President of the Prince Rupert Indigenous Housing Society, Timothy Innes, shows one of the retrofitted rooms in the former Anchor Inn. (Keili Bartlett / The Northern View)

COLUMN: Affordable safe housing for all

On the importance of supporting all housing projects in Prince Rupert

At the Northern View, we love receiving Letters to the Editor. It’s always important to hear back from the community we cover.

On the next page, you can read a Letter to the Editor in response to an editorial by the View. Marg Ciccone dropped off her letter last Thursday — the same day the newspaper comes out. She suggests we should “engage in some real investigative reporting” into the low-income units at the Anchor Inn, and if she had read that week’s issue of the paper, she would see we had.

I went to the Anchor Inn for a tour through their in-progress retrofitting. While there, I was told about the partnership between the Prince Rupert Indigenous Housing Society and BC Housing to provide low-income housing for everyone (not only for Indigenous people as Ciccone states in her letter). As someone who has stepped foot in the units and seen first-hand what’s available, I can say the upgrade has all the basics anyone could ask for.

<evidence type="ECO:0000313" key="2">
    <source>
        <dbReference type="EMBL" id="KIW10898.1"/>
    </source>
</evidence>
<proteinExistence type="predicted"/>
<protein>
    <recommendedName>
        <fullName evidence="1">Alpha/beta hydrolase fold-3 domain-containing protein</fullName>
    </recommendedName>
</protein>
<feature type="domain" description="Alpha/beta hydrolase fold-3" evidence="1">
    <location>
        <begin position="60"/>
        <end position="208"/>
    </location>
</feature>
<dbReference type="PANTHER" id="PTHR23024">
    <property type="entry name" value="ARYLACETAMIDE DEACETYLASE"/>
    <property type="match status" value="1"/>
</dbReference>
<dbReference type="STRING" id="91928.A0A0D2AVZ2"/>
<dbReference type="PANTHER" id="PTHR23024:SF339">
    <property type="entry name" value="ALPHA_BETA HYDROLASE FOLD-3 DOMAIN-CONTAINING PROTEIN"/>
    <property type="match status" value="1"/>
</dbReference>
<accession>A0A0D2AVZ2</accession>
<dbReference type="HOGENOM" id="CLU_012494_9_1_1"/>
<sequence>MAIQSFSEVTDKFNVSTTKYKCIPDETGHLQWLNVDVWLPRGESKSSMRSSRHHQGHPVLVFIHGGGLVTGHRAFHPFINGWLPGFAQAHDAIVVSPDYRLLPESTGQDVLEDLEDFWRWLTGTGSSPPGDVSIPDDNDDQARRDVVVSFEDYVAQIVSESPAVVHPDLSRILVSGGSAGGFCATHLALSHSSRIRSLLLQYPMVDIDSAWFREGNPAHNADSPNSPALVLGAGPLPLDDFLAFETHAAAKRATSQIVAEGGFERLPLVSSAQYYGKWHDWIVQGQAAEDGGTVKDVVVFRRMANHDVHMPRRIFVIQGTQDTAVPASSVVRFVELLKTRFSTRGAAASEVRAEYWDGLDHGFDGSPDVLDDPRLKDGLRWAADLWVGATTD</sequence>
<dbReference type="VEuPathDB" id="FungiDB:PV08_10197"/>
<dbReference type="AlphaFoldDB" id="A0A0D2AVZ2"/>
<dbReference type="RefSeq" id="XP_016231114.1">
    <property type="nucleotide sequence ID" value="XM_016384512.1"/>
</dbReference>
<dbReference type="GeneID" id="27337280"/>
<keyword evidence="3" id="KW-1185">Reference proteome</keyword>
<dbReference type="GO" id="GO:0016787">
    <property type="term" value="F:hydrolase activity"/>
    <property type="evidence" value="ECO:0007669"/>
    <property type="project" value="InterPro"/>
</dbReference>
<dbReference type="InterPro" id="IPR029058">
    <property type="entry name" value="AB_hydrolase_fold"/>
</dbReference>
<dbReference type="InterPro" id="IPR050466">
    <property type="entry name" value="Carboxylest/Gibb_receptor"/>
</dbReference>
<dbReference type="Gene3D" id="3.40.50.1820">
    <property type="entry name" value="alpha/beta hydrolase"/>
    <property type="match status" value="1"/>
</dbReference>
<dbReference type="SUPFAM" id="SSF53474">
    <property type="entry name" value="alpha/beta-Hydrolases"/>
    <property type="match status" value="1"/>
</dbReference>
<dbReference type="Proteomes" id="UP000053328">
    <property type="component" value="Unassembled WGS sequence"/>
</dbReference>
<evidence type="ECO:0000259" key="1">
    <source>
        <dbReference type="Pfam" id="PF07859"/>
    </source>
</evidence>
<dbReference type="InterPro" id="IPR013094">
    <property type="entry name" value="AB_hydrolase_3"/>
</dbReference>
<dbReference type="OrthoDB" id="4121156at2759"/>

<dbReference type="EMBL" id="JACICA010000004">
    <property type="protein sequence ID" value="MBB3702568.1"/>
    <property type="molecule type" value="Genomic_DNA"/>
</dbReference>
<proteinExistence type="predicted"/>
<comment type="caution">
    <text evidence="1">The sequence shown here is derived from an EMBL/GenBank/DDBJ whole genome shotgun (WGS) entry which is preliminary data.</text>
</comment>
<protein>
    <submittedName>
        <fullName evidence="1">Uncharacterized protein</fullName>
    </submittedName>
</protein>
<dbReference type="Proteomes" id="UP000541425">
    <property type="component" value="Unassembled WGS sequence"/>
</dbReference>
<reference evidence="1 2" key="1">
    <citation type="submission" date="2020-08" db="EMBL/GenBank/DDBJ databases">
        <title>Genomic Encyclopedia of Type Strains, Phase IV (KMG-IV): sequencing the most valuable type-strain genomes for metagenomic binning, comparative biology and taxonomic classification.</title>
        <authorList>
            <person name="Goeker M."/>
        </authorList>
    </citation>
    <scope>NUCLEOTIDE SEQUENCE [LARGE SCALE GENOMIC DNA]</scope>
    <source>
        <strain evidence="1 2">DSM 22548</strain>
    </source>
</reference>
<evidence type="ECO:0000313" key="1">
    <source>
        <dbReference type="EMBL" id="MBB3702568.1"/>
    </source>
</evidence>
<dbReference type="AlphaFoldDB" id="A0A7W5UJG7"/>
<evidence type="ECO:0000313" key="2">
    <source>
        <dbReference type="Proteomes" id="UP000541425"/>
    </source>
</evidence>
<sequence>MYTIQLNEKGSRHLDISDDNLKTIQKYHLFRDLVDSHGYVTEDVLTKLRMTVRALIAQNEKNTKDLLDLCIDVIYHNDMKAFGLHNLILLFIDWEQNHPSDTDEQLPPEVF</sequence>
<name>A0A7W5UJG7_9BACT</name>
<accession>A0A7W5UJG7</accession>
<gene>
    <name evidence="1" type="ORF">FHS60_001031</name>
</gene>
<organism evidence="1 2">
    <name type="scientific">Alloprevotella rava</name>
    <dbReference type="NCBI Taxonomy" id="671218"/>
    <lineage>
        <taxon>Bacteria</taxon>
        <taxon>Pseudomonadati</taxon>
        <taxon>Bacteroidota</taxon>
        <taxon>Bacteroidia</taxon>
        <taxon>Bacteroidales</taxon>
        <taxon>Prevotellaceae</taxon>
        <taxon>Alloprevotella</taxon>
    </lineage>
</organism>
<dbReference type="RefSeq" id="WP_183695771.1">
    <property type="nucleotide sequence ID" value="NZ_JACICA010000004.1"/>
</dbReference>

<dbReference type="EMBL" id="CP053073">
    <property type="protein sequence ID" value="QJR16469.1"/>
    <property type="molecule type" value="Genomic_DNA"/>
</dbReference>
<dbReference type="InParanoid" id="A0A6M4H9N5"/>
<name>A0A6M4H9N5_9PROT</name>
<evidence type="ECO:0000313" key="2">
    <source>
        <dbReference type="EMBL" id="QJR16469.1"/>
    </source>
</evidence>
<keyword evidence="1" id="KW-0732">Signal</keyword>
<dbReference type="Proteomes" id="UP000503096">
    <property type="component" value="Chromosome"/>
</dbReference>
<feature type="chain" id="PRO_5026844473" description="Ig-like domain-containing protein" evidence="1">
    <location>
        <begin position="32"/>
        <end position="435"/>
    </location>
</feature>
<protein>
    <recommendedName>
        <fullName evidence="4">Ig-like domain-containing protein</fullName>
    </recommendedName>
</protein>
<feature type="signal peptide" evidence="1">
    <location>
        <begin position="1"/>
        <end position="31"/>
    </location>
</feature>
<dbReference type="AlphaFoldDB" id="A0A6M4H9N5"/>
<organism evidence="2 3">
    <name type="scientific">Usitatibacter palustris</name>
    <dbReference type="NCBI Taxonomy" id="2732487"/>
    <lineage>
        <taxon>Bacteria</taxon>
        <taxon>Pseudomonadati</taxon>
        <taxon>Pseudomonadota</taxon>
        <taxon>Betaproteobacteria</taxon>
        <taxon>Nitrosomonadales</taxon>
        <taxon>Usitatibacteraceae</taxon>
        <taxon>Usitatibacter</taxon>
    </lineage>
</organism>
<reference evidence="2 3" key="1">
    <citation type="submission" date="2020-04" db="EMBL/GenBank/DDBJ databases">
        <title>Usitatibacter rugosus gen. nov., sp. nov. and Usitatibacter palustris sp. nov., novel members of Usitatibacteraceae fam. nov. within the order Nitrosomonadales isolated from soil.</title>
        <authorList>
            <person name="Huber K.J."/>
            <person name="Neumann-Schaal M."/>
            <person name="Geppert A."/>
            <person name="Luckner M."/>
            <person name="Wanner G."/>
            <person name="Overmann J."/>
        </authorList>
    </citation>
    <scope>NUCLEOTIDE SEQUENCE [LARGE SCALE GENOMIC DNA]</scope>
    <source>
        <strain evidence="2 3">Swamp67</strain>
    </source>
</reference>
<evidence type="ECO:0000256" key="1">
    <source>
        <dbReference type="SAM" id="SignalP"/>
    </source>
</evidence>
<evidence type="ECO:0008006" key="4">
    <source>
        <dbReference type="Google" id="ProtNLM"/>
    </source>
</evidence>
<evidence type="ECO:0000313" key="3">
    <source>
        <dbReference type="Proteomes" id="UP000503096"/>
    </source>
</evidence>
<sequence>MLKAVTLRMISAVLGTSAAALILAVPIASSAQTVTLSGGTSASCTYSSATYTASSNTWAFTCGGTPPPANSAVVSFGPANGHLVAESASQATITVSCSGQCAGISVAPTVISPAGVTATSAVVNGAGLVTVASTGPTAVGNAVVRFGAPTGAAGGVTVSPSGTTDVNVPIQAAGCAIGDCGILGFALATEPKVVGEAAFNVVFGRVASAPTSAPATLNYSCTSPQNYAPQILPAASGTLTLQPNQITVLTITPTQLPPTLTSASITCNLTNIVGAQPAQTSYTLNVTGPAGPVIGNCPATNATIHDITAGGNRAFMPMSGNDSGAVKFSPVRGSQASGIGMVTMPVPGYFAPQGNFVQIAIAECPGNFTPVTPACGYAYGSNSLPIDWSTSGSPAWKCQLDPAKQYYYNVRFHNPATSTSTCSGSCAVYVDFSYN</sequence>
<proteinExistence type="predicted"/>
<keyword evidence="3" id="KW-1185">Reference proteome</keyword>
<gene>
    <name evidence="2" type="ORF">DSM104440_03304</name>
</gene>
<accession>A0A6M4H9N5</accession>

READ MORE: Former Anchor Inn to be home to 46 low-income units

It’s great that the 46 units are getting help from BC Housing. But the editorial in question asked why they shouldn’t get the same treatment from the city as religious organizations? Instead, we ask: where is the separation of church and state?

I do, like many people in Prince Rupert, rent my apartment. I’m often told how lucky I am for the place I landed, and I agree. But being able to find affordable and safe housing in Prince Rupert shouldn’t be the luck of the draw or based on who you know — it should be the norm. This project is working toward that initiative and deserves recognition for their efforts, not criticism.

READ MORE: In Our Opinion: In all fairness

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